- I saw my father's suffering myself, I didn't learn it from people!Gill tells his mother what happened on Mount Caneion, near the city of Oichalia: Hercules, having erected an altar, was already preparing to offer sacrifices to the gods and, above all, to his father Zeus, when Likhas came with a cloak. The son of Zeus put on a cloak - a gift from his wife - and began the sacrifice. Before he sacrificed twelve selected bulls to Zeus, in total the hero sacrificed a hundred victims to the Olympian gods. The flames on the altars flared up brightly. Hercules stood, reverently raising his hands to the sky, and called upon the gods. The fire burning hotly on the altars warmed the body of Hercules, and sweat broke out on the body. Suddenly, a poisoned cloak stuck to the hero's body. Convulsions ran through the body of Hercules. He felt terrible pain. Suffering terribly, the hero called Lihas and asked him why he brought this cloak. What could the innocent Likhas answer him? He could only say that Deyanira had sent him with the cloak. Hercules, unaware of anything from the terrible pain, grabbed Lihas by the leg and hit him against a rock, around which the sea waves were roaring. Likhas crashed to death. Hercules fell to the ground. He was struggling in unspeakable agony. His cry carried far across Euboea. Hercules cursed his marriage with Deianira. The great hero called his son and with a heavy groan said to him:
- Oh, my son, do not leave me in misfortune - even if death threatens you, do not leave me! Lift me up! Take me away from here! Take me to a place where no mortal would see me. Oh, if you feel compassion for me, don't let me die here!
They lifted Hercules, put him on a stretcher, carried him to the ship to transport him to Trachina. That 's what Gill told his mother and ended the story with these words:
- Now you will all see the great son of Zeus here, maybe still alive, or maybe already dead. Oh, may the harsh ones punish you, mother Erinii and the avenger Dike! You have ruined the best man the earth has ever borne! You will never see such a hero!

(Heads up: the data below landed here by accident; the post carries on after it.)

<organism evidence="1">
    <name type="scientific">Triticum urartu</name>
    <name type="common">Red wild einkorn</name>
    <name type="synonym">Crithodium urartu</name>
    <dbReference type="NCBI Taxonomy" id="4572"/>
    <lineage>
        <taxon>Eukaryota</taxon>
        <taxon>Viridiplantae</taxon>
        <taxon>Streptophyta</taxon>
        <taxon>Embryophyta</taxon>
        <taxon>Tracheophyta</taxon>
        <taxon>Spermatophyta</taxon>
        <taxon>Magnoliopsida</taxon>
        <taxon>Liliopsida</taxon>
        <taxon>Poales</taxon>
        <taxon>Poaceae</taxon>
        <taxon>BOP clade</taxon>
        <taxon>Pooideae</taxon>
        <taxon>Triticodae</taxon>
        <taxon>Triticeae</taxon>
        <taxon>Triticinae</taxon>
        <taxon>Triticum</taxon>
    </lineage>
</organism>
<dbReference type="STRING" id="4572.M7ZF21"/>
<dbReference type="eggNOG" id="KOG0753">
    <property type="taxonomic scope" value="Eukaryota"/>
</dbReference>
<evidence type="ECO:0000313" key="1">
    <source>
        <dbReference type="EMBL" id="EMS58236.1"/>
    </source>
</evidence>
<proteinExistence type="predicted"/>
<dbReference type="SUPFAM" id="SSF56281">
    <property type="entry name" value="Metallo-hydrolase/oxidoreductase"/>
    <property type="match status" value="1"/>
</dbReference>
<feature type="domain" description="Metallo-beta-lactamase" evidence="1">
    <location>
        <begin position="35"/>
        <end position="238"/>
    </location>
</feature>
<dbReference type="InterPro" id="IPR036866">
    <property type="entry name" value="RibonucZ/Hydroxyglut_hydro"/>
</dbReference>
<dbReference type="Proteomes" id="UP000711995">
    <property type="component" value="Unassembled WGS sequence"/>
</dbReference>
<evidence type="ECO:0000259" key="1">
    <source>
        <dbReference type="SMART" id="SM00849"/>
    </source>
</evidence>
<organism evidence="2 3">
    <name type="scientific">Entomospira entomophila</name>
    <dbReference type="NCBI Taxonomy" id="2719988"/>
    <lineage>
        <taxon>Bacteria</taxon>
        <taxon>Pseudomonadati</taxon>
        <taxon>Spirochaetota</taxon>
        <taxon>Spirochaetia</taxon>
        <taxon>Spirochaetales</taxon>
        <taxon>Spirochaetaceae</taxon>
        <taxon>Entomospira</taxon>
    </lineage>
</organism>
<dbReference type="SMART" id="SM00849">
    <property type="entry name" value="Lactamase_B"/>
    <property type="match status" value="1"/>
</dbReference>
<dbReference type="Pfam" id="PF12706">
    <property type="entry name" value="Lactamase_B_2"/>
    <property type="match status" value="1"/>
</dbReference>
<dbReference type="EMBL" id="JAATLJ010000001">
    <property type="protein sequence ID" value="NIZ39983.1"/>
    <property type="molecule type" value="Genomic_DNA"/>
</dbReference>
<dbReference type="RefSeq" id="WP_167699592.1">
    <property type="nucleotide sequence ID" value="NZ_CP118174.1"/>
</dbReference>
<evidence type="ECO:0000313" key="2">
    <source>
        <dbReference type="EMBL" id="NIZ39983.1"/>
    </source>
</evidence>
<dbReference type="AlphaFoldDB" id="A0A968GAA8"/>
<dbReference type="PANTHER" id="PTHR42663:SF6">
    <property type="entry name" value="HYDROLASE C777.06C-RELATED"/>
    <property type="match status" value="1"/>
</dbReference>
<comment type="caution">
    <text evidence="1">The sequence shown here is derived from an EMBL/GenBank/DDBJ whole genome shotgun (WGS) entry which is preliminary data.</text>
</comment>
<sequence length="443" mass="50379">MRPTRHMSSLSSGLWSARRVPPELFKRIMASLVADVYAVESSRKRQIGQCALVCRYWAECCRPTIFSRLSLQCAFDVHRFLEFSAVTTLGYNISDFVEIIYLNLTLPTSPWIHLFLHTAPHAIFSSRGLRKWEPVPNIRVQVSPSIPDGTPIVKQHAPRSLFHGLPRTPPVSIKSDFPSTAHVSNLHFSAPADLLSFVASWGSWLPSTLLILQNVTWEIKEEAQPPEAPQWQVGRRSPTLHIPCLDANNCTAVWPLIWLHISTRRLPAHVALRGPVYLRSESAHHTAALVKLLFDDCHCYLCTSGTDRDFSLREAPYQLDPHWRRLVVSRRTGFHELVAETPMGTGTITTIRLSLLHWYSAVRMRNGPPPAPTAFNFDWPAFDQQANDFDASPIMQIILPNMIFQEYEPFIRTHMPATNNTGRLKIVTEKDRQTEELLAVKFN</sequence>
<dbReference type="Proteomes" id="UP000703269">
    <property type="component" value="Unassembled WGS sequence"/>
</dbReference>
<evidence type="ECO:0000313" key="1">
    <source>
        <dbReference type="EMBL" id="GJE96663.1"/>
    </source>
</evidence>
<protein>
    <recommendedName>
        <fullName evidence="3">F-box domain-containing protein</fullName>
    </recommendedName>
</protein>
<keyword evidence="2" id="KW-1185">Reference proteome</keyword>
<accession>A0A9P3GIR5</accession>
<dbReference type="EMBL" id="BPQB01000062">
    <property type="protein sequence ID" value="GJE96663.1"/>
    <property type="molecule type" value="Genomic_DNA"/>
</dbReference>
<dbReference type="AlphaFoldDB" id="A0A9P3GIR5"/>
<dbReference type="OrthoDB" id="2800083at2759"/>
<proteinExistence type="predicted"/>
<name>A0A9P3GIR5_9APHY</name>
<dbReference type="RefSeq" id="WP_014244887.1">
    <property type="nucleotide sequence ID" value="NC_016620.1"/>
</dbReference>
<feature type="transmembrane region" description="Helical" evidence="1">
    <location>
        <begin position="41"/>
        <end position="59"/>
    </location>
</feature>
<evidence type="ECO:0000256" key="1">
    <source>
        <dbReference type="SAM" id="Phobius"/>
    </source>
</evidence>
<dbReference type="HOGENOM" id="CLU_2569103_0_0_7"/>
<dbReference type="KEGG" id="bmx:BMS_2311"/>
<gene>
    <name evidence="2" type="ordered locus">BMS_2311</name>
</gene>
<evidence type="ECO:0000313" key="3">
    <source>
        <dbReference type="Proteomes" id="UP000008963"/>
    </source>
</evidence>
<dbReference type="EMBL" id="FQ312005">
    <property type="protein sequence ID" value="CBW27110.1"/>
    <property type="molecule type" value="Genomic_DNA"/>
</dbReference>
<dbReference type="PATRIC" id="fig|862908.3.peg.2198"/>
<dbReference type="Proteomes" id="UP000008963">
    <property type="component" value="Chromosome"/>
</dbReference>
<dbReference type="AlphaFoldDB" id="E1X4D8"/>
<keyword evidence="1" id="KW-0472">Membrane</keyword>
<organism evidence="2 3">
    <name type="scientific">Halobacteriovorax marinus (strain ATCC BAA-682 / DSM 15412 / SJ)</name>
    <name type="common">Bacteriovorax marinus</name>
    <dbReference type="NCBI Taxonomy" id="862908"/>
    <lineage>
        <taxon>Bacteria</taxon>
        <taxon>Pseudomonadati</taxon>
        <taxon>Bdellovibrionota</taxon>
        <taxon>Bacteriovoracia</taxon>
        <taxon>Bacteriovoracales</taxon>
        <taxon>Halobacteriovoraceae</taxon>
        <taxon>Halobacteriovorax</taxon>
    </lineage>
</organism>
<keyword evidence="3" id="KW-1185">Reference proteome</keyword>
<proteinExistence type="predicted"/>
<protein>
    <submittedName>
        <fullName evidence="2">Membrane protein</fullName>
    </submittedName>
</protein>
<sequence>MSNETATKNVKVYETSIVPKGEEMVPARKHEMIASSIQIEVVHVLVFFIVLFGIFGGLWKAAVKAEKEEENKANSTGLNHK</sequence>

She silently went to Deyanir's palace without saying a single word. There, in the palace, she grabbed a double-edged sword. The old nurse saw Deyanira. She's calling Gill rather. Gill hurries to her mother, but she has already pierced her chest with a sword. With a loud cry, the unfortunate son rushed to his mother, he hugs her and covers her cold body with kisses.
At this time, the dying Hercules is brought to the palace. He fell asleep during the journey, but when the stretcher was lowered to the ground at the entrance to the palace, Hercules woke up. The great hero was unaware of anything from the terrible pain.
- Oh, great Zeus! "What country am I in?" he exclaims. Oh, where are you, men of Greece? Help me! For your sake, I have cleansed the earth and the sea of monsters and evil, but now none of you wants to save me from severe suffering with fire or a sharp sword! Oh, you, brother of Zeus, the great Hades, put me to sleep, put me to sleep, unhappy, put me to sleep with a fleeting death!
- Father, listen to me, I beg you, - Gill asks with tears, - the mother unwittingly committed this crime. Why do you want revenge? When she found out that she herself was the cause of your death, she pierced her heart with the edge of a sword!